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Public Works-Floodplain Management
Flood Safety  

Before the Flood...

  • When Moving to a New Area, check with the local floodplain manager to see if you are in an area susceptible to flooding.
  • Keep a stock of food which requires little cooking and no refrigeration. Regular gas and electric service may be disrupted.
  • Keep a portable radio, batteries, emergency cooking equipment, and flashlights in working order with additional batteries.
  • Keep first aid supplies and any medicines needed by members of your family on hand.
  • Keep your automobile fueled. If electric power is cut off, gasoline stations may not be able to operate pumps for several days.
  • If you live in an area subject to flooding, keep materials like sandbags, plywood, plastic sheeting, and lumber handy for emergency levee construction.
  • Store drinking water in closed, clean containers. Water service may be interrupted.
  • If flooding is likely and time permits, move essential items and furniture to upper floors of your house. Disconnect any electrical appliances that can't be moved - but don't touch them if you are wet or standing in water.

Evacuation

If you are warned to evacuate your home and move to another location temporarily, there are certain things to remember to do. Here are the most important ones: Follow the Instructions and Advice of Your Local Government. If you are told to evacuate, do so promptly. If you are instructed to go to a certain location, go there - DON'T go anywhere else. If certain travel routes are specified or recommended, use those routes rather than trying to find short cuts of your own. If you are advised to shut off your water, gas, or electric service before leaving home, do so. Also, find out on the radio where emergency housing and mass feeding stations are located, in case you need to use them. Keep tuned to your radio or television station for advice and instructions from local government on where to obtain medical care, where to get assistance for such necessities as housing, clothing, and food, and how to help yourself and the community to recover.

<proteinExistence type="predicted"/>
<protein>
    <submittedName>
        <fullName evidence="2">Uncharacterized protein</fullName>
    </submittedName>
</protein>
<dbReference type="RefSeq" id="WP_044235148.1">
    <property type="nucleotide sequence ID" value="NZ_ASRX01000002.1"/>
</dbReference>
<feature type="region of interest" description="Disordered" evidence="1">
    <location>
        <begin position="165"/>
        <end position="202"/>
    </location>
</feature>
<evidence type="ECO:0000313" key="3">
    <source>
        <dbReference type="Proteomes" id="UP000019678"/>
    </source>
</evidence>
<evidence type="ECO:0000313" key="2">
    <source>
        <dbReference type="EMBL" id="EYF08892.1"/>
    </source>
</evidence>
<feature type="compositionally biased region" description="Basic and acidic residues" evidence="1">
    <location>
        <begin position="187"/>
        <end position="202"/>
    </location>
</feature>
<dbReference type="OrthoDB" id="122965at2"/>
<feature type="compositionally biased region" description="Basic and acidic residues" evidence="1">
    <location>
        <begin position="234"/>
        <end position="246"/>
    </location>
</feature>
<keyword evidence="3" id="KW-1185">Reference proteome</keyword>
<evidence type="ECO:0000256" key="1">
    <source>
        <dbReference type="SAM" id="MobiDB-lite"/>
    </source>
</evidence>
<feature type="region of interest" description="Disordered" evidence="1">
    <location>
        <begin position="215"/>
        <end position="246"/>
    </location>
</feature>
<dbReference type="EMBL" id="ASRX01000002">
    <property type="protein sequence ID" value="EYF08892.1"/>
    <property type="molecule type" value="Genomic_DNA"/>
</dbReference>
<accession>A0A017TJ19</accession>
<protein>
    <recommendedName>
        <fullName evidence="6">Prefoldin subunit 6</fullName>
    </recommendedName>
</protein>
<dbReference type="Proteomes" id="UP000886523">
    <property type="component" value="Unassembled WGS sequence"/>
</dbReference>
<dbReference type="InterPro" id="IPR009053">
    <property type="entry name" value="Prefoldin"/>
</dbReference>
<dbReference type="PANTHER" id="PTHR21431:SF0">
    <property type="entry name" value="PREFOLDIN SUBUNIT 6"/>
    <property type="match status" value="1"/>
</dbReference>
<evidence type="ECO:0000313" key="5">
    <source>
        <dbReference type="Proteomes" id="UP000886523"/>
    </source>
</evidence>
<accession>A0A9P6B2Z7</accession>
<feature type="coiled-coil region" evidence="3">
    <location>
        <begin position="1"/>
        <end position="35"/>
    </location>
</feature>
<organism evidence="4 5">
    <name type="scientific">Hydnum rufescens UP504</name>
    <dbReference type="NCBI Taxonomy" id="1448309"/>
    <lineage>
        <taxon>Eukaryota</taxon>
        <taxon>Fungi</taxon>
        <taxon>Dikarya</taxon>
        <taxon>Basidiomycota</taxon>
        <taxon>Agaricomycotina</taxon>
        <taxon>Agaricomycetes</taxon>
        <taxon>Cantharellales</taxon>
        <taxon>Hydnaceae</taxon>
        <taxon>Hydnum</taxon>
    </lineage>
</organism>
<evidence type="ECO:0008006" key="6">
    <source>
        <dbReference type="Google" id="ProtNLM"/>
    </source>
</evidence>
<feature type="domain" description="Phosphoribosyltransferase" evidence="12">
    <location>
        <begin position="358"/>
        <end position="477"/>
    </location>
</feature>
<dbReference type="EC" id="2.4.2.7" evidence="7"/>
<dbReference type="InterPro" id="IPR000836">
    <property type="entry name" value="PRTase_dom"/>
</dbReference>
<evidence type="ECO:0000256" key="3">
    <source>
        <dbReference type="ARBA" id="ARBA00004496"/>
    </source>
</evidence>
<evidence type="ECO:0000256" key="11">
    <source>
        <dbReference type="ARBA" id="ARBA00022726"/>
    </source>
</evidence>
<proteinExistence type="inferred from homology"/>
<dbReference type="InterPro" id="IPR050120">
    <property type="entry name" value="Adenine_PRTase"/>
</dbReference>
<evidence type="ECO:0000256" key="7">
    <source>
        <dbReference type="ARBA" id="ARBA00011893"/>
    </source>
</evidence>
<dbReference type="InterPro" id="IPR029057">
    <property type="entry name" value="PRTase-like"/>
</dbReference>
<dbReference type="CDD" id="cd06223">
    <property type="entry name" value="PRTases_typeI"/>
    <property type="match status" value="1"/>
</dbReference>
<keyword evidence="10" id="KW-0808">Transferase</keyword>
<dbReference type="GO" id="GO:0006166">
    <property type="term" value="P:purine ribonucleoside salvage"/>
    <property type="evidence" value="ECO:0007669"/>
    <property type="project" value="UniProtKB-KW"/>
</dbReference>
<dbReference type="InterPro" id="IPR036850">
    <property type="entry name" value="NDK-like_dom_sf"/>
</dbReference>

Special Advice on Flash Floods

In many areas, unusually heavy rains or dam failure may cause quick or "flash" floods. Small creeks, gullies, dry stream beds, ravines, culverts, or even low-lying ground frequently flood quickly and endanger people, sometimes before any warning can be given. Examples: Rapid City, 1972; Big Thompson Canyon, 1976, Fort Collins, 1997; Manitou Springs and La Junta, 1999. Dam Failure: Lawn Lake Dam (Estes Park), 1982.

National Weather Service offices issue three types of flash flood products: a Flash Flood Watch, Flash Flood Warnings, and a Small Stream and Urban Flood Advisory. A Flash Flood Watch means that heavy rains occurring or expected to occur may soon cause flash flooding in certain areas. Citizens should be alert to the possibility of a flood emergency, which will require immediate action. A Flash Flood Warning means that flash flooding is occurring or imminent on certain streams or designated areas. Those in the warning area should respond immediately.

Never Attempt to Outrun a Flood in Your Vehicle. Abandon the vehicle and climb to safety. If you are in a canyon, attempt to reach high ground by climbing directly up the canyon sides.

Abandon Stalled Vehicles in Flooded Areas if you can do so safely. Flood waters may rise and sweep the vehicle and occupants away. Many deaths have resulted from attempts to either outrun a flood or to move a stalled vehicle.

Never Try to Drive Through Flooded Areas. Remember that it only takes 18 to 24 inches of moving water to move an auto. If an area is flooded, take an alternate route to reach your destination. The depth of the flood waters will be unknown, the road may be undermined and a current may exist which could sweep your vehicle away. Many deaths have occurred by people trying to drive through flooded areas.

 


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